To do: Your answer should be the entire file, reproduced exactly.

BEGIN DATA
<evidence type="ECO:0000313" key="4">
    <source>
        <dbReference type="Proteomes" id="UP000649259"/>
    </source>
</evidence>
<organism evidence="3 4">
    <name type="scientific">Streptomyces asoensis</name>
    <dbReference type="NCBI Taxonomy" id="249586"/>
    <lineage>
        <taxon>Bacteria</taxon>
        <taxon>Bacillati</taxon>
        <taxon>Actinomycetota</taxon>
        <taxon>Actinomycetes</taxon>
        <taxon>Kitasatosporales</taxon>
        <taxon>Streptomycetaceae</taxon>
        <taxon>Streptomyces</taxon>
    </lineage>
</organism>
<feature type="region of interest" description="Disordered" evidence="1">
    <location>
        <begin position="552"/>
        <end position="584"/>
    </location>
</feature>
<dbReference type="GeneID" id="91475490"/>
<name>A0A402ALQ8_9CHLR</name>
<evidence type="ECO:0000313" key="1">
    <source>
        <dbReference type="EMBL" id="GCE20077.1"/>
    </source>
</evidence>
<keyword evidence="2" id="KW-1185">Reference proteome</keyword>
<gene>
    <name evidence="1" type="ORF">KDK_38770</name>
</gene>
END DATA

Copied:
<evidence type="ECO:0000313" key="4">
    <source>
        <dbReference type="Proteomes" id="UP000649259"/>
    </source>
</evidence>
<organism evidence="3 4">
    <name type="scientific">Streptomyces asoensis</name>
    <dbReference type="NCBI Taxonomy" id="249586"/>
    <lineage>
        <taxon>Bacteria</taxon>
        <taxon>Bacillati</taxon>
        <taxon>Actinomycetota</taxon>
        <taxon>Actinomycetes</taxon>
        <taxon>Kitasatosporales</taxon>
        <taxon>Streptomycetaceae</taxon>
        <taxon>Streptomyces</taxon>
    </lineage>
</organism>
<feature type="region of interest" description="Disordered" evidence="1">
    <location>
        <begin position="552"/>
        <end position="584"/>
    </location>
</feature>
<dbReference type="GeneID" id="91475490"/>
<name>A0A402ALQ8_9CHLR</name>
<evidence type="ECO:0000313" key="1">
    <source>
        <dbReference type="EMBL" id="GCE20077.1"/>
    </source>
</evidence>
<keyword evidence="2" id="KW-1185">Reference proteome</keyword>
<gene>
    <name evidence="1" type="ORF">KDK_38770</name>
</gene>